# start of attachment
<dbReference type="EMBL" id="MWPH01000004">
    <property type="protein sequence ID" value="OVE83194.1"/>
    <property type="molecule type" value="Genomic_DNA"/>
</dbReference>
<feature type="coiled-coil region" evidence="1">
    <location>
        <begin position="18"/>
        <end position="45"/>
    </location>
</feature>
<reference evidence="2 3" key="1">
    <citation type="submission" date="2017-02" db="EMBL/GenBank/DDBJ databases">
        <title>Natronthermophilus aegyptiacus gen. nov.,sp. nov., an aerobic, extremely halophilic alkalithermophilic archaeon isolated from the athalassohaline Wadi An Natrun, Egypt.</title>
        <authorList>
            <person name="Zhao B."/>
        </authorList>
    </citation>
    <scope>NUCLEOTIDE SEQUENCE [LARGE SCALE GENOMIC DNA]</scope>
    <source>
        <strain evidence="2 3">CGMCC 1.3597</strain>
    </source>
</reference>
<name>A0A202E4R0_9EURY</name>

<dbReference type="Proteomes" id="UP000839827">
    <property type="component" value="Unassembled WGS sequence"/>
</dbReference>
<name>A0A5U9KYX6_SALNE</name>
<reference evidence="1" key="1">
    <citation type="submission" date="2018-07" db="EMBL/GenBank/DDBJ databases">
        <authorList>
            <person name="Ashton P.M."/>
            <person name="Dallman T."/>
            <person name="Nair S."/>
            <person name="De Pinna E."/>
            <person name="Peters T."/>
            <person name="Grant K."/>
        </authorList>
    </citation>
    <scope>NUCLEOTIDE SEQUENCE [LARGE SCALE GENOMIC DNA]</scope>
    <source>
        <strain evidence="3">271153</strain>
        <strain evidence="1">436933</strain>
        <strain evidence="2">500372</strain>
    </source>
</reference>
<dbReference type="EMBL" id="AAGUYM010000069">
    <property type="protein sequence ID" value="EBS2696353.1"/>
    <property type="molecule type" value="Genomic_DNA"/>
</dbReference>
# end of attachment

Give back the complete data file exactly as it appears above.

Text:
<dbReference type="EMBL" id="MWPH01000004">
    <property type="protein sequence ID" value="OVE83194.1"/>
    <property type="molecule type" value="Genomic_DNA"/>
</dbReference>
<feature type="coiled-coil region" evidence="1">
    <location>
        <begin position="18"/>
        <end position="45"/>
    </location>
</feature>
<reference evidence="2 3" key="1">
    <citation type="submission" date="2017-02" db="EMBL/GenBank/DDBJ databases">
        <title>Natronthermophilus aegyptiacus gen. nov.,sp. nov., an aerobic, extremely halophilic alkalithermophilic archaeon isolated from the athalassohaline Wadi An Natrun, Egypt.</title>
        <authorList>
            <person name="Zhao B."/>
        </authorList>
    </citation>
    <scope>NUCLEOTIDE SEQUENCE [LARGE SCALE GENOMIC DNA]</scope>
    <source>
        <strain evidence="2 3">CGMCC 1.3597</strain>
    </source>
</reference>
<name>A0A202E4R0_9EURY</name>

<dbReference type="Proteomes" id="UP000839827">
    <property type="component" value="Unassembled WGS sequence"/>
</dbReference>
<name>A0A5U9KYX6_SALNE</name>
<reference evidence="1" key="1">
    <citation type="submission" date="2018-07" db="EMBL/GenBank/DDBJ databases">
        <authorList>
            <person name="Ashton P.M."/>
            <person name="Dallman T."/>
            <person name="Nair S."/>
            <person name="De Pinna E."/>
            <person name="Peters T."/>
            <person name="Grant K."/>
        </authorList>
    </citation>
    <scope>NUCLEOTIDE SEQUENCE [LARGE SCALE GENOMIC DNA]</scope>
    <source>
        <strain evidence="3">271153</strain>
        <strain evidence="1">436933</strain>
        <strain evidence="2">500372</strain>
    </source>
</reference>
<dbReference type="EMBL" id="AAGUYM010000069">
    <property type="protein sequence ID" value="EBS2696353.1"/>
    <property type="molecule type" value="Genomic_DNA"/>
</dbReference>